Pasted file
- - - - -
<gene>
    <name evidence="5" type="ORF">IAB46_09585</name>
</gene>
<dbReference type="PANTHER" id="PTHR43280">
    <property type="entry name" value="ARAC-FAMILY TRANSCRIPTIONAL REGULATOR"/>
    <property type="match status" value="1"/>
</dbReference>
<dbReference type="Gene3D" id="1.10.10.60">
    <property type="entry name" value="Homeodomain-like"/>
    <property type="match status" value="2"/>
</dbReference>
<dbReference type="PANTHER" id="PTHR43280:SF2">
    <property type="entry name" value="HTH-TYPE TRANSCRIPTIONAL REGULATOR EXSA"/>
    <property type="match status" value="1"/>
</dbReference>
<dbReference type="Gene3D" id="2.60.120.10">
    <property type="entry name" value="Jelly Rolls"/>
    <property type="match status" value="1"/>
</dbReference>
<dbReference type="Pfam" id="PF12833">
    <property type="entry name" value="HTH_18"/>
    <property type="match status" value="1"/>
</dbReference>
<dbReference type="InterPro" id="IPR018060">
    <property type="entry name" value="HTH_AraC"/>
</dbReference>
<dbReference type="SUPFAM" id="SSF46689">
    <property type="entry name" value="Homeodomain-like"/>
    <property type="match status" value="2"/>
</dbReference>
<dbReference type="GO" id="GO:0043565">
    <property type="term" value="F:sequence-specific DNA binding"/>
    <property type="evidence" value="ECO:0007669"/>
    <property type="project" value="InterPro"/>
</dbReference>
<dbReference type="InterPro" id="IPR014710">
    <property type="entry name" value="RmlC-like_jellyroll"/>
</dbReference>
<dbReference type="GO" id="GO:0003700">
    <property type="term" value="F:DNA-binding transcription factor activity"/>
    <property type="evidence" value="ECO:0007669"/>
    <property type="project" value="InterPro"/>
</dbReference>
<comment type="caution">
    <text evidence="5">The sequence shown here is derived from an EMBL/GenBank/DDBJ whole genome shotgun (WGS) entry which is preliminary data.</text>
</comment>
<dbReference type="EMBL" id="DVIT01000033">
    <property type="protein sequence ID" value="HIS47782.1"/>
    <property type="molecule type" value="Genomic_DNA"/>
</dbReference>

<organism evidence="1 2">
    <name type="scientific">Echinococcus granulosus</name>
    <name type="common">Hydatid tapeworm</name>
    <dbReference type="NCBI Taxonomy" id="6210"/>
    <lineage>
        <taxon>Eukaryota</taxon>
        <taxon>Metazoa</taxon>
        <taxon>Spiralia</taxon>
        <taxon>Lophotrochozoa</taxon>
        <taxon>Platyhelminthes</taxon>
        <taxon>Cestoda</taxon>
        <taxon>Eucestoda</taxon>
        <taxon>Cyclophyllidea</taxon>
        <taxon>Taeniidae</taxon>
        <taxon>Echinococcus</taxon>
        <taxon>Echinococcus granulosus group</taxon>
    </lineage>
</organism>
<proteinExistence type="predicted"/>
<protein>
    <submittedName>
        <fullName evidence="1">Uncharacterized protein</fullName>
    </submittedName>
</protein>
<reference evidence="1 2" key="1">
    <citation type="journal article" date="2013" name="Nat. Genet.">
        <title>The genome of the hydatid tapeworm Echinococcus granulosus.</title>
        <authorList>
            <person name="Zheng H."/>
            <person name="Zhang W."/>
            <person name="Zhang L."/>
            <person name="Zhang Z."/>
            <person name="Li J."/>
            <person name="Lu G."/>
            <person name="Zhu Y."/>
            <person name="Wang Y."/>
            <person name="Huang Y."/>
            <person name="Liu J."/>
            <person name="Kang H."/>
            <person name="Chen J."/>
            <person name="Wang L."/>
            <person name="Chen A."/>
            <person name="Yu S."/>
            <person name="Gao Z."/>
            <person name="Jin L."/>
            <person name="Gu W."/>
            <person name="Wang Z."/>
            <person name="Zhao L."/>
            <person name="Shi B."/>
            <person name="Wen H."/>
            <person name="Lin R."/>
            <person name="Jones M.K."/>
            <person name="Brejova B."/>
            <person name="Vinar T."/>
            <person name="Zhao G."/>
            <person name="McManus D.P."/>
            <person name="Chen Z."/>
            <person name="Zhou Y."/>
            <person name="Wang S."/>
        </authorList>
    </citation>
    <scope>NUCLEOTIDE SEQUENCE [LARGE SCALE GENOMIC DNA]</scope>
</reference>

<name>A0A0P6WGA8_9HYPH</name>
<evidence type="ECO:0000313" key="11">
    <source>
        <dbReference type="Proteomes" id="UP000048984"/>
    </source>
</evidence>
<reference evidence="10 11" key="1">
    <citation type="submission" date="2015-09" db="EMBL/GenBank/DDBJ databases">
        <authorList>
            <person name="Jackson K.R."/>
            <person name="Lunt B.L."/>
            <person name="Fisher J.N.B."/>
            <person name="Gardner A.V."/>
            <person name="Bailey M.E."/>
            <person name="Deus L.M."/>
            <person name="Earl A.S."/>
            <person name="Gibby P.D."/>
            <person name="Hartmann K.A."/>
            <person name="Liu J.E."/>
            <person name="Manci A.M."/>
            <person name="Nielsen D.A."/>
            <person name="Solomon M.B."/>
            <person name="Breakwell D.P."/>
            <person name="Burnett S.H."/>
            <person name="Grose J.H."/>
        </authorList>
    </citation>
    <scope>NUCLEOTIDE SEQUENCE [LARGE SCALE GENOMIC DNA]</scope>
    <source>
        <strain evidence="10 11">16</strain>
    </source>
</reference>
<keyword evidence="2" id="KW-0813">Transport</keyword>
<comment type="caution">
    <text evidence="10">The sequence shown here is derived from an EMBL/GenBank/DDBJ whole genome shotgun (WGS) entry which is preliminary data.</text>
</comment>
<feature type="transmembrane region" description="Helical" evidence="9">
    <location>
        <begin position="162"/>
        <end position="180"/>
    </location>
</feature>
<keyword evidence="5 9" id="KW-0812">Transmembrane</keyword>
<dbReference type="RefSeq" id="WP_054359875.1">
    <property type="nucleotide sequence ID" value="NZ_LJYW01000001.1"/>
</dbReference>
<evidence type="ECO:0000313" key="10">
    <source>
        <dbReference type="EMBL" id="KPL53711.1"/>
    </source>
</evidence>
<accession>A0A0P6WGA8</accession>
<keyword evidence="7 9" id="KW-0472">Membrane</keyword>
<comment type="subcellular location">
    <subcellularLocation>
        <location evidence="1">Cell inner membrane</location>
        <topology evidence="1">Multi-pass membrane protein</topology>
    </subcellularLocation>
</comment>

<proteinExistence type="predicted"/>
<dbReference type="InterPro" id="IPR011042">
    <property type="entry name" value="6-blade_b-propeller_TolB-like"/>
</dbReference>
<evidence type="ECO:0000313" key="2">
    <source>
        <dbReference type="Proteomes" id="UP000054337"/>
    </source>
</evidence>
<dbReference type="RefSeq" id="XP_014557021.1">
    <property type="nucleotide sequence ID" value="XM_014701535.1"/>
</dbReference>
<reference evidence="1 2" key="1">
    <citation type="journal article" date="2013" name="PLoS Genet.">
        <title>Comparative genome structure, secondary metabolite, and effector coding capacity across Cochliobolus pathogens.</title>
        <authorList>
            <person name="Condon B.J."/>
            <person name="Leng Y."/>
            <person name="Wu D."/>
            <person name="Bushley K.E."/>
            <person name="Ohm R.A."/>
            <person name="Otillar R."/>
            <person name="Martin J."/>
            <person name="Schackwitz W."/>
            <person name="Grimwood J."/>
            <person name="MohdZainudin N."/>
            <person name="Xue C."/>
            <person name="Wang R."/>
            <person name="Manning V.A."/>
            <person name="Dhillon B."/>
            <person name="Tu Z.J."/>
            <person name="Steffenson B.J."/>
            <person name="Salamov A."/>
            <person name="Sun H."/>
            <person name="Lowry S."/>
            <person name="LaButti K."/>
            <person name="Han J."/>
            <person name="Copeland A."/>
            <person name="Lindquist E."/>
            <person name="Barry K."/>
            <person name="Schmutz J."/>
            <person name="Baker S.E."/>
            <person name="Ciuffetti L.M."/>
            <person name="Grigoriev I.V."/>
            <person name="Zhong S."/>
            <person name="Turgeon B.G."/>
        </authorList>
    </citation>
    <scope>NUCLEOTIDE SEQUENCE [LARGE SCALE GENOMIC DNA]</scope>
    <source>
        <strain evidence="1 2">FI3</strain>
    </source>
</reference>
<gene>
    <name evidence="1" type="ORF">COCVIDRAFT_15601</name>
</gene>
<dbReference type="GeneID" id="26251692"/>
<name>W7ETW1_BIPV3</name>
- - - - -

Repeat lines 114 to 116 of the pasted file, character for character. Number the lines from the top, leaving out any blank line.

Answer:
<name>A0A0P6WGA8_9HYPH</name>
<evidence type="ECO:0000313" key="11">
    <source>